users (given the market etc)...see consumer vs. corporate products
thread...and could use the support.

Is there an Open Source Interaction Design forum? Will it thrive?

Sandeep

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10 Dec 2003 - 12:59pm
Dave Malouf
2005

Hi Sandeep,

As Robert stated in his closing remarks, This is it. this is that space you
are looking for.
Or more accurately, it can be at least part of this space can be.

If you are interested in seeing something like this happen within the new
blooming org we are creating here than I suggest you join us on the
workgroup list for people who are more actively interested in actually doing
hands-on work in creating the organization, than just having discussions
about the discipline itself.

If you are indeed interested, please e-mail
volunteers at interactiondesigners.com.

I will say that this looks like something that currently falls under what
has been preposed as a tools initiative, but seems to encompass a lot more.
It does seem like you are drawing a very fine line between informal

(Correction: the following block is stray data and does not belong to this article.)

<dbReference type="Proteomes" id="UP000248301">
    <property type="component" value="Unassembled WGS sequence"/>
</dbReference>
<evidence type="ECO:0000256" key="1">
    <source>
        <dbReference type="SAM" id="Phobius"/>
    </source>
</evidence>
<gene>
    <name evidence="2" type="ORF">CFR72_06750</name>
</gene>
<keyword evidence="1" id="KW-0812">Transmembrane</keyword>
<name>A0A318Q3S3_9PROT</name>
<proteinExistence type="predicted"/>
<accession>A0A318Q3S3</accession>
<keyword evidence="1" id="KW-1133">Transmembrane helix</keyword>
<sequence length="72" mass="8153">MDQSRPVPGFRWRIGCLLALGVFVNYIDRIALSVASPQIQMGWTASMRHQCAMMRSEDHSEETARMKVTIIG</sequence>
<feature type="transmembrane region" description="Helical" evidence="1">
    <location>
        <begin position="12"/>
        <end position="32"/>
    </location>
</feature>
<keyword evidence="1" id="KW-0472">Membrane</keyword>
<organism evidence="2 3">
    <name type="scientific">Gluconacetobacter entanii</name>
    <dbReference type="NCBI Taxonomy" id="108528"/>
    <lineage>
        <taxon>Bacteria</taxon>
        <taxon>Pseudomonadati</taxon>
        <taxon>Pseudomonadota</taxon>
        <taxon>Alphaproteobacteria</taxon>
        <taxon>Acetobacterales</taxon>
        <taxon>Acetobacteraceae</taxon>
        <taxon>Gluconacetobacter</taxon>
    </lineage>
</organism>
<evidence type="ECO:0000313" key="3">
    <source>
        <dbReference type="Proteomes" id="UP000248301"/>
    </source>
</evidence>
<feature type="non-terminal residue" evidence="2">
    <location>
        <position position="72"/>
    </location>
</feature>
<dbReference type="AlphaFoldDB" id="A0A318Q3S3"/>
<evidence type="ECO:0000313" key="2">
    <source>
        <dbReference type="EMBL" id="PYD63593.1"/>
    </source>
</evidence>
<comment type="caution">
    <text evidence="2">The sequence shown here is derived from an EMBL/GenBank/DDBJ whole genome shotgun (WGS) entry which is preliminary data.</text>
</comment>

community sharing and formal education.

I wonder why you think what you are suggesting is "open source" interaction
design? Open source to me implies a single product or outcome with many
contributors. There could be an "open source" methodology that designers use
such as the "THE" (The Humane Environment) that Jeff Raskin is a part of,
http://humane.sourceforge.net/the/. This project alone would be an
interesting subject, if someone would ever make a Mac emulator for PC I
could participate.

-- dave

-- dave
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10 Dec 2003 - 5:10pm
sandeepblues
2003

I suggested an open source to address "issues of
intellectual property
and
trade secrets" as mentioned by Robert.

It would be interesting to come up, for example, with
a UI design and
spec.
of the "ultimate" email client - if we can agree upon
it. Or, certain
aspect of email, or a certain aspect of Undo
functionality. Even if MS
ends
up stealing that design, we'd have done the world some
good. As a
fallout of
such an effort, a lot of UI discussions and learning
can be had.

The Humane Project looks interesting, thanks for the
link. Linux could
be
considered a single product, though it contains a
large number of
distinct
projects/products.

Wrt to "fine line between informal community sharing
and formal
education",
I'd say that I am trying to find a good transition
between the 2. I
have a
CS/HCI degree from a fancy university, but that
training encouraged
walking
the edge and testing the boundaries of creativity.
When designing for
a
conservative company, and when trying to build
credibility with peers
and
managers who don't understand and respect the field, I
need something
more
tangible than basic guidelines, on one end, and
advanced, wordy
cognitive(etc) principles, on the other.

Sandeep